The best workers do it for love, and are treated with the best resources. The mediocre does do it for money, and are thrown money.
The problem with this specific quote is... I can't tell if you are being genuine and really mean this, or are cynically saying this to reduce how much you would have to pay employees.
I hope you can see that, from my point of view, based on this comment, there is no way for me to tell what kind of person you are. Because someone who wants to manipulate their employees would say the exact same thing.
Finally, I hardly think it's wrong to ask employers to return even a small part of their VAST fortunes to their employees who creates the opportunity for the profit to be made.
I encourage anyone with skin in the game to read the court documents, they are easy to read and really lay out the case for how anti-recruitment agreements (whereby Google agreed not to directly recruit from Apple and vice versa) directly affect overall pay scale. It is laid out clearly, concretely, and isn't just a wishful case. There are a few solid narratives which I think will put google under severe pressure at trial (eg: giving EVERY employee a 10% raise because of Facebook's aggressive recruiting).
First off, it's a FACT that Google's (and other companies) agreements are illegal. That isn't even what this case is about - the DOJ came to a settlement and Google is no longer allowed to make such agreements. This case is about wage impact and class impact. Now that the class action was certified by a judge, there is good chance that in a trial a connection between the illegal activities the companies in question were conducting and class-impact and wages were affected.
Since you used to work at Google, presumably you're a smart person, I hope you can see how your own personal feelings about how recruiters from other companies should or should not behave have little bearing on the actual illegal activities that Google was undertaking.
Now, as a Google employee, you certainly know about the pay bands, right? That your pay is not at the sole discretion of your hiring manager or your manager, but set in a company wide policy that employees of job title X get paid between $A - $B with GSU/RSU/option grants in a specific range as well. There are pay bands for every single title in the company (except maybe executives). Google (and Intel, and many companies) make it a high priority to keep internal equity between employees at given titles (eg: SRE II), so if too many employees were being recruited away and retained they would have to adjust pay, either by giving promotions or adjusting pay bands.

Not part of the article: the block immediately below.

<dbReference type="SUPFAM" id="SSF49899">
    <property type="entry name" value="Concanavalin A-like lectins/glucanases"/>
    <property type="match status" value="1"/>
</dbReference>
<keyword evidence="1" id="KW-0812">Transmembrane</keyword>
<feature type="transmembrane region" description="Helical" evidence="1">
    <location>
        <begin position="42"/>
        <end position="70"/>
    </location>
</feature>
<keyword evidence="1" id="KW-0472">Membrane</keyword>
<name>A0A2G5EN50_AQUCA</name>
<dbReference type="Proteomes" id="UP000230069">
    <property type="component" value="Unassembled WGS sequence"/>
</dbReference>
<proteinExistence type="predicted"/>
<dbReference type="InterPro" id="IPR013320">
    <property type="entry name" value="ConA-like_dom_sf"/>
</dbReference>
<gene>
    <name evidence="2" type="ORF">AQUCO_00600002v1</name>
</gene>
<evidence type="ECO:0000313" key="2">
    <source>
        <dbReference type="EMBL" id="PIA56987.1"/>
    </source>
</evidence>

As we know, Google had to elect to do the latter. In response to Facebook recruiting, Google gave across the board 10% raises, and specific raises to SRE titles as well. This is all laid out in court discovery, and is a fact, even Google's lawyers dont deny that.
The class filing has a lot of discovery, a strong narrative, and statistical modeling to demonstrate there was "class wide impact" (aka YOU were affected by your coworkers inability to discover their true worth via getting unsolicited job offers).
Now, finally, you said "some people have argued... shouldn't even be actively be contacting candidates." The question is
I think a lot of your arguments are around the notion of definitions of "aggressive", polite or decorum. Legally speaking there isnt any distinction here, and I am not sure the common good is benefited by restricting the function of the market of jobs and employees.
"Pascal is Pascal is Pascal is dog meat." -- M. Devine and P. Larson, Computer Science 340